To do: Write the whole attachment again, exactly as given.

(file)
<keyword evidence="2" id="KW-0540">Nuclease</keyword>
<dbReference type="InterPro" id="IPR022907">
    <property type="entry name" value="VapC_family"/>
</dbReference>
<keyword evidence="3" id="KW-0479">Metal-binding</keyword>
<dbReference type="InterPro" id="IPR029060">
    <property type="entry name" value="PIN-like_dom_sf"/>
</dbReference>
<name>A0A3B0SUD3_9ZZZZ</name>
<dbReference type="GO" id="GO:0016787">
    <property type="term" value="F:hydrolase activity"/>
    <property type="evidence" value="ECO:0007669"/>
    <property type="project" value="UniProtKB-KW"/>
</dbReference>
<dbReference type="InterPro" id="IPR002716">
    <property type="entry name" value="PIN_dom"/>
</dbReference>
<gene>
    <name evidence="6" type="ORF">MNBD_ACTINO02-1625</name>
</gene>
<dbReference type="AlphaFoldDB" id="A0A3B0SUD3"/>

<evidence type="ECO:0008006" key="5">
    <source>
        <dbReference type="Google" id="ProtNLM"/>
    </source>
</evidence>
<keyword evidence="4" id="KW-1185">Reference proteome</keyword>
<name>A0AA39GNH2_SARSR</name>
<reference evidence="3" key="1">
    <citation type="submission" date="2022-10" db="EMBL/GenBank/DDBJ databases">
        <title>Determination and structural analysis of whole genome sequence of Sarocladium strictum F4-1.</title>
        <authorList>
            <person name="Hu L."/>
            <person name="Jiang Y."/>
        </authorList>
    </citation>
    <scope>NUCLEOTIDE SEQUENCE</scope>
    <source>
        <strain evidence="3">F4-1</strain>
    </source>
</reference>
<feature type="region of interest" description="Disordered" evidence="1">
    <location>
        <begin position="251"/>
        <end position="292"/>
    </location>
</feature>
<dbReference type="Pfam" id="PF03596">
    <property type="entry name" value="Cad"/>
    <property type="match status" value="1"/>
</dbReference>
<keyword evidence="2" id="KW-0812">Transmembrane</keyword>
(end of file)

<keyword evidence="2" id="KW-0540">Nuclease</keyword>
<dbReference type="InterPro" id="IPR022907">
    <property type="entry name" value="VapC_family"/>
</dbReference>
<keyword evidence="3" id="KW-0479">Metal-binding</keyword>
<dbReference type="InterPro" id="IPR029060">
    <property type="entry name" value="PIN-like_dom_sf"/>
</dbReference>
<name>A0A3B0SUD3_9ZZZZ</name>
<dbReference type="GO" id="GO:0016787">
    <property type="term" value="F:hydrolase activity"/>
    <property type="evidence" value="ECO:0007669"/>
    <property type="project" value="UniProtKB-KW"/>
</dbReference>
<dbReference type="InterPro" id="IPR002716">
    <property type="entry name" value="PIN_dom"/>
</dbReference>
<gene>
    <name evidence="6" type="ORF">MNBD_ACTINO02-1625</name>
</gene>
<dbReference type="AlphaFoldDB" id="A0A3B0SUD3"/>

<evidence type="ECO:0008006" key="5">
    <source>
        <dbReference type="Google" id="ProtNLM"/>
    </source>
</evidence>
<keyword evidence="4" id="KW-1185">Reference proteome</keyword>
<name>A0AA39GNH2_SARSR</name>
<reference evidence="3" key="1">
    <citation type="submission" date="2022-10" db="EMBL/GenBank/DDBJ databases">
        <title>Determination and structural analysis of whole genome sequence of Sarocladium strictum F4-1.</title>
        <authorList>
            <person name="Hu L."/>
            <person name="Jiang Y."/>
        </authorList>
    </citation>
    <scope>NUCLEOTIDE SEQUENCE</scope>
    <source>
        <strain evidence="3">F4-1</strain>
    </source>
</reference>
<feature type="region of interest" description="Disordered" evidence="1">
    <location>
        <begin position="251"/>
        <end position="292"/>
    </location>
</feature>
<dbReference type="Pfam" id="PF03596">
    <property type="entry name" value="Cad"/>
    <property type="match status" value="1"/>
</dbReference>
<keyword evidence="2" id="KW-0812">Transmembrane</keyword>